It’s the middle of June and a meaningful game of Major League Baseball has not been played since last October (for Dodgers fans it’s been since early October). As the embarrassing back and forth shuffle continues between players and owners; Tony Clark and Rob Manfred, the calendar shortens day by day.
Since the shutdown of baseball — and all sports — due to the pandemic, one question that has lingered in the back of our minds is, what’s the value of a championship in a shortened season?
Generally speaking, fans don’t look back and question the Dodgers’ 1981 title that came with a nearly two month long, mid-season layoff thanks to a strike by the players union.
But things seem to be a whole lot different in 2020. Moreover, if you include current playoff seeding structure over that in place 39 years ago, the question gets even more convoluted. And in the latest proposals between players and owners, it gets even muddier than that.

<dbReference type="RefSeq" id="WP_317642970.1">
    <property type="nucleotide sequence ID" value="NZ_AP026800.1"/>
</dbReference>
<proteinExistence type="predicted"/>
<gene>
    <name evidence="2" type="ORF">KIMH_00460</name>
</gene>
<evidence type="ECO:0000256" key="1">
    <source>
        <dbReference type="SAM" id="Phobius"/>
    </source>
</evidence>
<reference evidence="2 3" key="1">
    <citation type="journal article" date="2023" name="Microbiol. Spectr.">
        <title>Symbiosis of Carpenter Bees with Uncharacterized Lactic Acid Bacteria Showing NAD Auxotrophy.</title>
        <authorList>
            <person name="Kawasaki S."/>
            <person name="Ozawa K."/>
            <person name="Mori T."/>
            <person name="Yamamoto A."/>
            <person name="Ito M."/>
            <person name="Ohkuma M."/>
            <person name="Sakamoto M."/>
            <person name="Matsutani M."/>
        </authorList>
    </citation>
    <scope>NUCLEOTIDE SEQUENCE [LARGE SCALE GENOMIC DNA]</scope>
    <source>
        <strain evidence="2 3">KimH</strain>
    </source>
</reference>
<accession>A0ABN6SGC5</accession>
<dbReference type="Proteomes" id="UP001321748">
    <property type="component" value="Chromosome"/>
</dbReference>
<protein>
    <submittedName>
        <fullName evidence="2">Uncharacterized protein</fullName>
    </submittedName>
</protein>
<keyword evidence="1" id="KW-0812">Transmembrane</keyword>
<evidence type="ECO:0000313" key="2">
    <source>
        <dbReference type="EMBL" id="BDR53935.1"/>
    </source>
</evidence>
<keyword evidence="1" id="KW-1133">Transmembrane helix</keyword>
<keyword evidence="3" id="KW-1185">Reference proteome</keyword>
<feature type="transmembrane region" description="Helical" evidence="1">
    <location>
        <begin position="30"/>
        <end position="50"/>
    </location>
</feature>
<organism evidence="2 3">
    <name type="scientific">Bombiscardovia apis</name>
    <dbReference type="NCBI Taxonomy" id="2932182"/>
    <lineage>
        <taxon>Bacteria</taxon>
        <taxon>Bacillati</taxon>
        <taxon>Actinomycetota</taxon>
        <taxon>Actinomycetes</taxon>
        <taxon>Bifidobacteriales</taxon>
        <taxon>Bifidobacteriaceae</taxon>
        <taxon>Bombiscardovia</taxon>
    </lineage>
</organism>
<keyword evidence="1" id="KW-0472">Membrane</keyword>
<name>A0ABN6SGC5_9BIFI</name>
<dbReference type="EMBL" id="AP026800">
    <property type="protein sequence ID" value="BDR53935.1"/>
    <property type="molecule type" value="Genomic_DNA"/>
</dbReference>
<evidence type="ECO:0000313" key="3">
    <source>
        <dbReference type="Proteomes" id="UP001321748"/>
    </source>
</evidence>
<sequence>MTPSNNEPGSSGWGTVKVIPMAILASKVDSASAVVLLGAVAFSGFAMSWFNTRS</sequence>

Currently on the docket is a 16 team playoff system that really further devalues Rob Manfred’s “piece of metal” handed out to the World Series winner. On Thursday, ESPN’s Buster Olney shared his thoughts on the value of a championship in 2020…
Here’s what he had to say:
[A World Series championship in 2020] would be considered the outlier. It would be considered the year everyone’s going to remember as the ‘coronavirus season’ in baseball because the season’s so short. But let’s face it, all along I think the quest for Major League Baseball and the players — let’s try to make the best of a bad situation.
Not sure if the MLB insider showed enough of his work in that equation.
Sure it would be only a 60-66 game season. Sure there would be added playoff teams under this current proposal. But this is the hand that was dealt — every single team is playing with the same cards and the same opportunity. Unlike with the Astros ill-gotten title in 2017, here the playing field is even… why does that change the value of a ring over any other regular, full season?
There are absolutely cases to be made for and against in this argument, but the true value all along was friendship. Lame joke aside, what would a Dodgers championship mean to you in 2020, if it happened?